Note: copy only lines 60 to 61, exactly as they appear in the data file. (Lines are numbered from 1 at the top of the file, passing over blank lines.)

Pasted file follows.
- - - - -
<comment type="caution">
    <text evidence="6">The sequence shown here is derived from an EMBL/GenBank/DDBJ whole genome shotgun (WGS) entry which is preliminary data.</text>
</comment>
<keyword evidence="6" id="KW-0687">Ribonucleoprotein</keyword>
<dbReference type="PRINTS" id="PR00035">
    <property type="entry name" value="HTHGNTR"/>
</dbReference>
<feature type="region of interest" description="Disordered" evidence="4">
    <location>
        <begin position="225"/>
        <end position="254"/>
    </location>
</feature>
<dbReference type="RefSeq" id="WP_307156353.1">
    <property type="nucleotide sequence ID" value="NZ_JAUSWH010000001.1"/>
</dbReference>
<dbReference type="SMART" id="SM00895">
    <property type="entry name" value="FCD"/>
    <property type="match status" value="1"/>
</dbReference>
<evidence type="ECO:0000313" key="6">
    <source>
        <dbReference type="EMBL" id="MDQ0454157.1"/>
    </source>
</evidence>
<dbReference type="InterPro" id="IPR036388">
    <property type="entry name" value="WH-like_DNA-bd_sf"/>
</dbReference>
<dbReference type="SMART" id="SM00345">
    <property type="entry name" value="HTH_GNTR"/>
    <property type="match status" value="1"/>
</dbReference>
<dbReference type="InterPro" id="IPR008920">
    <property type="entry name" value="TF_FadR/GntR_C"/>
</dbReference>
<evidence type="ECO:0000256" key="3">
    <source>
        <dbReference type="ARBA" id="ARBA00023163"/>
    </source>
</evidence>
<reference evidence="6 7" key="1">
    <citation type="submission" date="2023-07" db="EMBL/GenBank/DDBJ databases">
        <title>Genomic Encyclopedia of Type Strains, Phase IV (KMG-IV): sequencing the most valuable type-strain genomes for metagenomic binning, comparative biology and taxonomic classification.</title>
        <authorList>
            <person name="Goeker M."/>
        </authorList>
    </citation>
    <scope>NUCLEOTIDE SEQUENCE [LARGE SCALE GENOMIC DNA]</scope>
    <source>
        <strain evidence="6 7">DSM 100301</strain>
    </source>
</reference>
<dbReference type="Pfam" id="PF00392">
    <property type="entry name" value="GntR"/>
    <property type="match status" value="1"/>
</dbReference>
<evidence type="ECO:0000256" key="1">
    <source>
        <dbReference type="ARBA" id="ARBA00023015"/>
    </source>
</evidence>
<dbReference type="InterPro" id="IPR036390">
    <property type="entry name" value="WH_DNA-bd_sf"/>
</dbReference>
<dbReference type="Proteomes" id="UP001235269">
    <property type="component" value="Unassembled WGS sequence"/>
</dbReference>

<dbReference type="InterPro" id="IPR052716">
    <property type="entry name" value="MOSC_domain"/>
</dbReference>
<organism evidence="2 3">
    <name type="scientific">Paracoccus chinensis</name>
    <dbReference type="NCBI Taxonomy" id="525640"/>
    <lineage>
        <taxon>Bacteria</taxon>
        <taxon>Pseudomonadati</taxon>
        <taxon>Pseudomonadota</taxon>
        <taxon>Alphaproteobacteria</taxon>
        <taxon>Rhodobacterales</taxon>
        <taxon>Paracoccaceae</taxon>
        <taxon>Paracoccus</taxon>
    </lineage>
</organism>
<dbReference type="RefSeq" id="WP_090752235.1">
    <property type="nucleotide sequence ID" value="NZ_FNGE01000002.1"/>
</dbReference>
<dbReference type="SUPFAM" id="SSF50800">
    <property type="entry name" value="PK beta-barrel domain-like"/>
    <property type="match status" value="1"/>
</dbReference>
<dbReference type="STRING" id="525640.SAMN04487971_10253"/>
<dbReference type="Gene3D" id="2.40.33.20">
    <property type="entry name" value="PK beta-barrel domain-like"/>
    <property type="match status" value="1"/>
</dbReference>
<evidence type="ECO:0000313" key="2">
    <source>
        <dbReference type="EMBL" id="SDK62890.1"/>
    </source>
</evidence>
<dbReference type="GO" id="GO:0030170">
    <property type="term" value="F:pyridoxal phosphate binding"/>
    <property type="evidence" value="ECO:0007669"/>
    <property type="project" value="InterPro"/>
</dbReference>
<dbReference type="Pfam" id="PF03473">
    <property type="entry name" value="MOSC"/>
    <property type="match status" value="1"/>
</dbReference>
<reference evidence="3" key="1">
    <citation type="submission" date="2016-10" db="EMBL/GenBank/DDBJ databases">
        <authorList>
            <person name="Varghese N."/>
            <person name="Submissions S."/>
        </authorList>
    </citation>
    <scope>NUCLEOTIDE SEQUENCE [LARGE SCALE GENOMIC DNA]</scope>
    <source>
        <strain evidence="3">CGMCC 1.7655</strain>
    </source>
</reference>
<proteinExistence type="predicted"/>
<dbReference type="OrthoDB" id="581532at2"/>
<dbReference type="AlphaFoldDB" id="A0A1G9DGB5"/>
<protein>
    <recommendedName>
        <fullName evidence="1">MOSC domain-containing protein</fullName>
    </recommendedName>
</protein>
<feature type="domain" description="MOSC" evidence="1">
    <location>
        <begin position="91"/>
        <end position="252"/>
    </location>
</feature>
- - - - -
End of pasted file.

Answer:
    </source>
</evidence>